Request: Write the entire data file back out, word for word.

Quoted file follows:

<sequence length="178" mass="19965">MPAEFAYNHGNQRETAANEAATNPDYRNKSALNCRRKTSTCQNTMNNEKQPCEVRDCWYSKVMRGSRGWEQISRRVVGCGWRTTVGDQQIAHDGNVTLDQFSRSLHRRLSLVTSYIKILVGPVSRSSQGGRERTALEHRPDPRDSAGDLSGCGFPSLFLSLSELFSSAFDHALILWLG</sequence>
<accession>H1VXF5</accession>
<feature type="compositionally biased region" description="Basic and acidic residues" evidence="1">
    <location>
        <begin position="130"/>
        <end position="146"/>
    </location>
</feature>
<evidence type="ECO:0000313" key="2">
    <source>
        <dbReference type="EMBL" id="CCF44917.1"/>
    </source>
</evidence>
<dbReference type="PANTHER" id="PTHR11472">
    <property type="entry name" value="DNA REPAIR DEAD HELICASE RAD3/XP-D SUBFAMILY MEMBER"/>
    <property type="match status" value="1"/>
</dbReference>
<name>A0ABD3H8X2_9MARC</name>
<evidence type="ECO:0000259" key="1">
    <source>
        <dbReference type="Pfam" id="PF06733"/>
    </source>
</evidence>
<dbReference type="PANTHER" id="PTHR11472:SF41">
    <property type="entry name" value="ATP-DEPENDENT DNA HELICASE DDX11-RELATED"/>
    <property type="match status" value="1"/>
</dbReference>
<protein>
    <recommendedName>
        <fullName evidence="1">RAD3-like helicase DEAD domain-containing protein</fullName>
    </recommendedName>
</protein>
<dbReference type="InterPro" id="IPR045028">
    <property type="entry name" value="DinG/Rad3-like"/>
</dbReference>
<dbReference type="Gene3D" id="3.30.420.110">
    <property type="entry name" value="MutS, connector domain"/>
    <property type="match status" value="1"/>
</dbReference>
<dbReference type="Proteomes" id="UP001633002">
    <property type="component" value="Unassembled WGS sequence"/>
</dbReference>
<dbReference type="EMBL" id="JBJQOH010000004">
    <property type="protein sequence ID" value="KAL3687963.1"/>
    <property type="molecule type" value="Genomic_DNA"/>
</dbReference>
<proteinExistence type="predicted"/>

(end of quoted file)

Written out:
<sequence length="178" mass="19965">MPAEFAYNHGNQRETAANEAATNPDYRNKSALNCRRKTSTCQNTMNNEKQPCEVRDCWYSKVMRGSRGWEQISRRVVGCGWRTTVGDQQIAHDGNVTLDQFSRSLHRRLSLVTSYIKILVGPVSRSSQGGRERTALEHRPDPRDSAGDLSGCGFPSLFLSLSELFSSAFDHALILWLG</sequence>
<accession>H1VXF5</accession>
<feature type="compositionally biased region" description="Basic and acidic residues" evidence="1">
    <location>
        <begin position="130"/>
        <end position="146"/>
    </location>
</feature>
<evidence type="ECO:0000313" key="2">
    <source>
        <dbReference type="EMBL" id="CCF44917.1"/>
    </source>
</evidence>
<dbReference type="PANTHER" id="PTHR11472">
    <property type="entry name" value="DNA REPAIR DEAD HELICASE RAD3/XP-D SUBFAMILY MEMBER"/>
    <property type="match status" value="1"/>
</dbReference>
<name>A0ABD3H8X2_9MARC</name>
<evidence type="ECO:0000259" key="1">
    <source>
        <dbReference type="Pfam" id="PF06733"/>
    </source>
</evidence>
<dbReference type="PANTHER" id="PTHR11472:SF41">
    <property type="entry name" value="ATP-DEPENDENT DNA HELICASE DDX11-RELATED"/>
    <property type="match status" value="1"/>
</dbReference>
<protein>
    <recommendedName>
        <fullName evidence="1">RAD3-like helicase DEAD domain-containing protein</fullName>
    </recommendedName>
</protein>
<dbReference type="InterPro" id="IPR045028">
    <property type="entry name" value="DinG/Rad3-like"/>
</dbReference>
<dbReference type="Gene3D" id="3.30.420.110">
    <property type="entry name" value="MutS, connector domain"/>
    <property type="match status" value="1"/>
</dbReference>
<dbReference type="Proteomes" id="UP001633002">
    <property type="component" value="Unassembled WGS sequence"/>
</dbReference>
<dbReference type="EMBL" id="JBJQOH010000004">
    <property type="protein sequence ID" value="KAL3687963.1"/>
    <property type="molecule type" value="Genomic_DNA"/>
</dbReference>
<proteinExistence type="predicted"/>